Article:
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Robin D. Stone is a New York City based psychotherapist, coach and consultant who works to help you achieve your most optimal self. 

Ready to Hit the Reset Button?

 

In late 2013, with a grueling semester in graduate school, three major deadlines, client sessions and rich holiday meals, I ended the year with 12 extra pounds, fatigue, dry mouth, a dry, flaky scalp and zits like I haven’t seen since I was 15. 

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What happened? The short answer: Too much to do with too little time. The longer one: in the face of late nights (and snacking), less exercise (and more sitting) and tunnel vision (less time with friends and family -- and with myself), I stopped taking my own advice. Then my treadmill -- my go-to source of exercise -- broke, and that threw everything out of whack.

I talk to clients about these issues all the time. But in the face of new stressors (demands on my time and attention) and a broken treadmill, I hadn’t asked myself kinds of questions that I ask clients, like, “Where exactly can you fit that workout in your jam-packed schedule?” And “How can you get more sleep and cut the late-night snacks?” And “What can you do to recharge?” 

As the new year started and I teetered at the edge of my wardrobe and could barely button my favorite jeans, I knew I needed to change course. I took a hard look at why I had stopped taking care of myself and explored what my life was missing: more water, more sleep, more regular workouts, more connections and balance. Then I hit “reset,” and one-by-one, began to include those missing elements. 

I know that when our primary foods -- relationships, spiritual grounding, exercise, work -- don't fulfill us, we often turn to the foods we eat for satisfaction. And stressors slow down our metabolism, making our bodies slower to process what we do eat.

I tossed out those old dieters’ delusions that I’d get quick results, and then I jumpstarted my plan:
 

  • 30 minutes walking/jogging three times a week (wake up a half hour early to get it in), and 15-20 minutes other exercise two times a week (crunches, squats jumping jacks, pushups)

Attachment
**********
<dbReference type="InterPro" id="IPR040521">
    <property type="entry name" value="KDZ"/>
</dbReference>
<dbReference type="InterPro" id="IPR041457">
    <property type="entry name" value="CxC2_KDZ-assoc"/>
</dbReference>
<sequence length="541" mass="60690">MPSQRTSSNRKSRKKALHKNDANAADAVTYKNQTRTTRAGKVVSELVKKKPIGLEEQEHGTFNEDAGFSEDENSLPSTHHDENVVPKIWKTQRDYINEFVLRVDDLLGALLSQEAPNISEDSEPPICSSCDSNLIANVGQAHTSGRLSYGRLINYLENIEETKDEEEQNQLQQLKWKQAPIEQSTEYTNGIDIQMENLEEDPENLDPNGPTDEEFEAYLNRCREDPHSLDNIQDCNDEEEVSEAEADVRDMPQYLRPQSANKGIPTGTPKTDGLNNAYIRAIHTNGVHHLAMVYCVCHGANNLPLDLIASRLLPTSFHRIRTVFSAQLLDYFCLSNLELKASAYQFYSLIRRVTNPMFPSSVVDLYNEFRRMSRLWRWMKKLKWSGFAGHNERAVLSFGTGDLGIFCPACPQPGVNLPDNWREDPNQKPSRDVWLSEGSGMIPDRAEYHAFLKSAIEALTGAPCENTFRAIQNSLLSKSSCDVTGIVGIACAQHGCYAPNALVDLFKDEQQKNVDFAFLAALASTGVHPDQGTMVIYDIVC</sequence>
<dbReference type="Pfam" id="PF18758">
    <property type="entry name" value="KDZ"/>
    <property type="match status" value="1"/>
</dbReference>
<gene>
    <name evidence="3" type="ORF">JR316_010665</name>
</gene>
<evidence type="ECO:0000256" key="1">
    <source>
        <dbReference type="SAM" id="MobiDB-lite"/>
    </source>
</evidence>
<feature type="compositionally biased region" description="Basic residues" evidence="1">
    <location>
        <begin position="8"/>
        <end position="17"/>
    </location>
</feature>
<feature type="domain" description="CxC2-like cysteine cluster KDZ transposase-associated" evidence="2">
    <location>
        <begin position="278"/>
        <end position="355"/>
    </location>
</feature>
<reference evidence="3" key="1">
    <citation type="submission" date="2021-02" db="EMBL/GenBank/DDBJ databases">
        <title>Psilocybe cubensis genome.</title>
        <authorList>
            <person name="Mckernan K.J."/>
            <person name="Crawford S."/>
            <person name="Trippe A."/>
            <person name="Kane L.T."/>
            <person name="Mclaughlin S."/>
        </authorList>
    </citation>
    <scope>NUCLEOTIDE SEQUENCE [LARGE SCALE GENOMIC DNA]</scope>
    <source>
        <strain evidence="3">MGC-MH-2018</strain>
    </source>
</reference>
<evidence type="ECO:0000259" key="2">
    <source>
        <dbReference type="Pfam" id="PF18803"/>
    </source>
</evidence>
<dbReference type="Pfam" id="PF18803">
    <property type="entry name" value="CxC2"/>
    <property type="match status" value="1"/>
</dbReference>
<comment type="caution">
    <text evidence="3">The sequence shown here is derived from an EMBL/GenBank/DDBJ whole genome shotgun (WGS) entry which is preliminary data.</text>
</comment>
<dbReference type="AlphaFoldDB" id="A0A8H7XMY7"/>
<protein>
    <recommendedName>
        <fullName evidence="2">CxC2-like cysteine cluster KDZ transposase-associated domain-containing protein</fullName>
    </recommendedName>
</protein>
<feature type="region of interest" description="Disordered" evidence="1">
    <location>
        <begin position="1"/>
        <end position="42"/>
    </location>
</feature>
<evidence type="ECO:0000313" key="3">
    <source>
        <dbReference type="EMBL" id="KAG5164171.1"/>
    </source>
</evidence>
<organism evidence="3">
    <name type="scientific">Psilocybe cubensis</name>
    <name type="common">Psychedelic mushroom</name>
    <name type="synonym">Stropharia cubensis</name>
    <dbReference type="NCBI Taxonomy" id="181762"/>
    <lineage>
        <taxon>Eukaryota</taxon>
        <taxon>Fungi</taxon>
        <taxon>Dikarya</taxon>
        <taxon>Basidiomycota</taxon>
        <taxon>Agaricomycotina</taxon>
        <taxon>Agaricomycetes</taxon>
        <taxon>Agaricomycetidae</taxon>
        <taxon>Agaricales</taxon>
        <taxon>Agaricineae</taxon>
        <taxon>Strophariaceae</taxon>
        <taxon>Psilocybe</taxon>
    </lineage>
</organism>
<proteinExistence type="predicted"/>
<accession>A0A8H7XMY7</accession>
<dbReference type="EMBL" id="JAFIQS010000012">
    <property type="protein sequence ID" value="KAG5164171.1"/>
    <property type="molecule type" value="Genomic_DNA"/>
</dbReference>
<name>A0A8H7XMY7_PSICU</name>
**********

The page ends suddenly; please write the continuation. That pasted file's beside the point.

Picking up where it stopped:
• 7-8 glasses of water daily (one just after waking up, one with each meal, one between each meal, and one at night)
  • 6-7 hours of sleep daily (and no late-night munchies)
  • Connections and fun: At least one “play date” with girlfriends or my son per week, and a real date with my honey 
  • More meditation and journaling


Three weeks in, I’m three pounds lighter, and with a little less around my middle, my clothes already fit better. I have more energy, my face and scalp are clearing up, and I don’t wake up feeling tired and parched. Of course, breaking old habits can be like turning around a big ship, so it will take time to get back up to speed on exercise, and I’m still working on the sleep (but no more snacks). But I’ve been patient, forgiving and encouraging. I'm giving myself 60 days to get back on track, and as a new semester starts and clients and commitments come in, I know I'll need to follow my own advice and stick to my plan.

My plan doesn’t look like yours. That’s why it’s important to consider what you need to reset in your own life. One Facebook friend shared that she was looking to get her “mojo” back. She asked friends to describe what mojo meant to them. She got 10 different answers from 10 people. She then defined what mojo meant to her, and has since inspired us with #Projectmojo postings as she works on hers. 

One thing I love about a new year: We can wipe the slate and start all over. As 2014 gets in gear and you strive to do this one better, happier, healthier, make a commitment to stop, reassess and reset. And then stick with it. If you need some help to start or keep it up, get it. If you stumble, get back up and keep going. My mojo is Momentum. And you've got to start to get it.

Are you ready to hit a hard reset? Let me know the first thing you’ll do differently, and why.

Be well,
Robin